The show points to this phenomenon as an example of the mind being able to manipulate the physical world, effectively creating its own reality. It’s clear at this point that Legion wants us to be questioning the true nature of everything we’re seeing – it’s just not so clear yet what we’re supposed to be looking for.
The crisis with the monk reaches a peak as David returns from a meeting with the Shadow King to find that Division 3 has once again been ransacked. The monk has torn through the base, leaving devastation in his wake. Some are dead, many more have been afflicted with the Catalyst, including Ptonomy, Melanie, Kerry, and Syd. The monk has even found a way to gain control over the base’s child enforcers.
To rescue his friends from their psychosis, David enters their minds and steps into a visual motif that was introduced earlier in the season: the maze.
Each maze is different. Ptonomy’s is a tranquil garden, while Melanie’s is a surreal approximation of a text-based adventure game. In both cases though, the maze holds a fundamental desire that’s been hidden within their host’s mind. Melanie’s in particular hints towards some much bigger ideas, featuring a reappearance of the minotaur from earlier in the season.
It goes without saying that minotaurs and mazes go hand in hand, but what exactly is it? Perhaps it’s a representation of each person’s darkest impulses, lying deep within their maze. Or maybe it is a very literal monster taking root, in the same way that the Shadow King manifested himself in Season 1.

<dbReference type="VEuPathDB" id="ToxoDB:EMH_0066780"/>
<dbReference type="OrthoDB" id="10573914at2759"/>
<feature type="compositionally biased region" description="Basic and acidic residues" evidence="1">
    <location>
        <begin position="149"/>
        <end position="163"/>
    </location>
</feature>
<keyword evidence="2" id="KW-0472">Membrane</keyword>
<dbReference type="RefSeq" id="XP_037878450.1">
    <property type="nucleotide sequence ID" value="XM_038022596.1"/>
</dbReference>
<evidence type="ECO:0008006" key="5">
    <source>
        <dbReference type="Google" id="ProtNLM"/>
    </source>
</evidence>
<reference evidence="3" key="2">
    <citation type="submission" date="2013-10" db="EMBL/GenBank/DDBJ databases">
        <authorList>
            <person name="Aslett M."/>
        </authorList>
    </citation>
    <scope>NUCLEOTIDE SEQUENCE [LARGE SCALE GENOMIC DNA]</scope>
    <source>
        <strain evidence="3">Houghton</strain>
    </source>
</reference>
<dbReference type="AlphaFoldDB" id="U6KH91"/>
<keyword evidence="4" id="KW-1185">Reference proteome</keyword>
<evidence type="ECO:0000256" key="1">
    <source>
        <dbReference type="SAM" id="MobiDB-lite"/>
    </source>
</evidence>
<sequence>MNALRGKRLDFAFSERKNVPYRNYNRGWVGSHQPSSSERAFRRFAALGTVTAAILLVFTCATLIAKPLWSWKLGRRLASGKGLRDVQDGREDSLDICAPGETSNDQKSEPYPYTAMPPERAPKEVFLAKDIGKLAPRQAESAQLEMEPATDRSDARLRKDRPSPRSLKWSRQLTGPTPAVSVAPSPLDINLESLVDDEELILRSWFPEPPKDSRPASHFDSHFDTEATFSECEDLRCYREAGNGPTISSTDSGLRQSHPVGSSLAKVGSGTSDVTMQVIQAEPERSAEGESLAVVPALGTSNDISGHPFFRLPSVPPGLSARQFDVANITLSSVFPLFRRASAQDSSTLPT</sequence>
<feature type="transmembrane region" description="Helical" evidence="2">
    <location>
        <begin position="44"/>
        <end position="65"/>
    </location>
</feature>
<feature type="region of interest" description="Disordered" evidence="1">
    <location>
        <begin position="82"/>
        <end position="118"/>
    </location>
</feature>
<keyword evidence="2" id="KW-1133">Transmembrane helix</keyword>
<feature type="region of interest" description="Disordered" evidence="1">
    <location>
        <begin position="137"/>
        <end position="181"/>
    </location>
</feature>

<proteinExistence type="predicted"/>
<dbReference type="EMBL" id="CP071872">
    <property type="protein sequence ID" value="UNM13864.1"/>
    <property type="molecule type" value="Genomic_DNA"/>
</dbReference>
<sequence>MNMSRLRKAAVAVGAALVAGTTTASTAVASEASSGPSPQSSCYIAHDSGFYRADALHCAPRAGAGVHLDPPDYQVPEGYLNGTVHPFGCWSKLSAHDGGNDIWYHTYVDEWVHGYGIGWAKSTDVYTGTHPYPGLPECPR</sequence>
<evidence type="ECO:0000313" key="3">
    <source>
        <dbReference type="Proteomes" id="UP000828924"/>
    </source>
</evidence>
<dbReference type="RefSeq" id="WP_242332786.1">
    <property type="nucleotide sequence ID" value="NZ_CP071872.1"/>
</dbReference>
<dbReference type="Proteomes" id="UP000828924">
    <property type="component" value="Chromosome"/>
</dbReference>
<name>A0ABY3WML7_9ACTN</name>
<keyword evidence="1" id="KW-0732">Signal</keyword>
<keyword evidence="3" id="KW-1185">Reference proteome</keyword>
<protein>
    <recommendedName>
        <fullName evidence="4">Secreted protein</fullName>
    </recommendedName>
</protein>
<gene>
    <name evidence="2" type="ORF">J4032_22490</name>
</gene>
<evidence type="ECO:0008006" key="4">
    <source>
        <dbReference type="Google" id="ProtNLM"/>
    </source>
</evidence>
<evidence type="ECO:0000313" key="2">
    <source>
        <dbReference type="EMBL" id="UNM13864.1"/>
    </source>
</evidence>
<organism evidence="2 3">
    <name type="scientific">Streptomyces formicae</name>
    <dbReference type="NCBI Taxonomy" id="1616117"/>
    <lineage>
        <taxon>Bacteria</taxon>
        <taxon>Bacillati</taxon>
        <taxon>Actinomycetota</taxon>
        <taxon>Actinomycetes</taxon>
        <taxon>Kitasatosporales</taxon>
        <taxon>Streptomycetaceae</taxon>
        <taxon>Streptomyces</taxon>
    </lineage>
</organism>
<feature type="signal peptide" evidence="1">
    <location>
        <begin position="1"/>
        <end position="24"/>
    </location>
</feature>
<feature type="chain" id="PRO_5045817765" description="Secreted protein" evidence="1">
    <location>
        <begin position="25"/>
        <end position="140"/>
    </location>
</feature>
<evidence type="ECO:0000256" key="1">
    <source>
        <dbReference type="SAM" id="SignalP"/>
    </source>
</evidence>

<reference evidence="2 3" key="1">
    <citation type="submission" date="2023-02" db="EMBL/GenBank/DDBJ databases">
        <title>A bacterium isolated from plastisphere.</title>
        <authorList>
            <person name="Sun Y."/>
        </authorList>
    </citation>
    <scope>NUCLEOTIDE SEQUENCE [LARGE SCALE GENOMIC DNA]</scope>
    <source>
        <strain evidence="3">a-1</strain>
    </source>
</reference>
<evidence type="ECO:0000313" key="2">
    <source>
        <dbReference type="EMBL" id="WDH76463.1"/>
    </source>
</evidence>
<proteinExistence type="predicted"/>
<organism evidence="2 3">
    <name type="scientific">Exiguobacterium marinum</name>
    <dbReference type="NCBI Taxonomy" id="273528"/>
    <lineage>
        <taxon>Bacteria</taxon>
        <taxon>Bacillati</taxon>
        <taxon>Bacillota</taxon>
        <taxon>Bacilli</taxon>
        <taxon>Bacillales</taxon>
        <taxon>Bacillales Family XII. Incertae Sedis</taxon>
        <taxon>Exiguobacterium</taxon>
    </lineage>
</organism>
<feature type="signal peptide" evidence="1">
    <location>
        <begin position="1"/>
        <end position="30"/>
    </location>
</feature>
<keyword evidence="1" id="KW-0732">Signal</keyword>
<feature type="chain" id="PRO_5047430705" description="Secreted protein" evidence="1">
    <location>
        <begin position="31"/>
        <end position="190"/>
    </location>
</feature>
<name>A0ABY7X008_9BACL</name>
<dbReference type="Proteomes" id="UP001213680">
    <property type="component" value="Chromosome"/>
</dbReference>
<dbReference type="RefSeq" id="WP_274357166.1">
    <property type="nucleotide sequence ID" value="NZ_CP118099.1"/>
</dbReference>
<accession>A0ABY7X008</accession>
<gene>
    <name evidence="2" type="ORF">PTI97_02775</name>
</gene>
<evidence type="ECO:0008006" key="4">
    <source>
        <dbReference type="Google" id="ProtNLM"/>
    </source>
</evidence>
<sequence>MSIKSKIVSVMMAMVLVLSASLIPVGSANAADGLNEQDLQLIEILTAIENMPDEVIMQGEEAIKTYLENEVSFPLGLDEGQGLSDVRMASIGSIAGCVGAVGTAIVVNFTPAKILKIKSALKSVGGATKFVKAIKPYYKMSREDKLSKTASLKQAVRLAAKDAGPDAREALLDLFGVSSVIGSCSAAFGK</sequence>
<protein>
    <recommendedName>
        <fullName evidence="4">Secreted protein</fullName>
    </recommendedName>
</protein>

Regardless, both mazes and eggs seem to be the two prominent motifs this season, with each serving as sort of visual representations for the abstract concepts of the mind and ideas. We’re reminded again of the parasite-like creature that hatched from an egg, only to jump into Ptonomy’s ear, when David finds its black goop-like trail inside of Ptonomy’s maze. Likewise, Farouk’s coffin is distinctively egg shaped. How all of this will connects is still a mystery, but Legion really seems to be teeing something up.
Further complicating all of this is yet another twist. As David searches for the monk and Syd, he begins receiving messages from Future Syd, one letter at a time. Her message eventually spells out the word “HURRY,” but once again, we don’t have quite enough clues yet to figure out why.
As is probably clear by now, much of the season so far (and this episode in particular) feels like a lot of setup for some big reveals down the line. Thankfully though, at least one piece of the puzzle does get a bit of resolution, with the monk taking himself out of the picture in dramatic fashion.
With just one door shut however (and perhaps just temporarily), this episode introduces far, far more questions than answers. In all fairness, that’s just par for the course by now, and kudos to the show for how expertly it’s managed to toe the line between intrigue and frustration.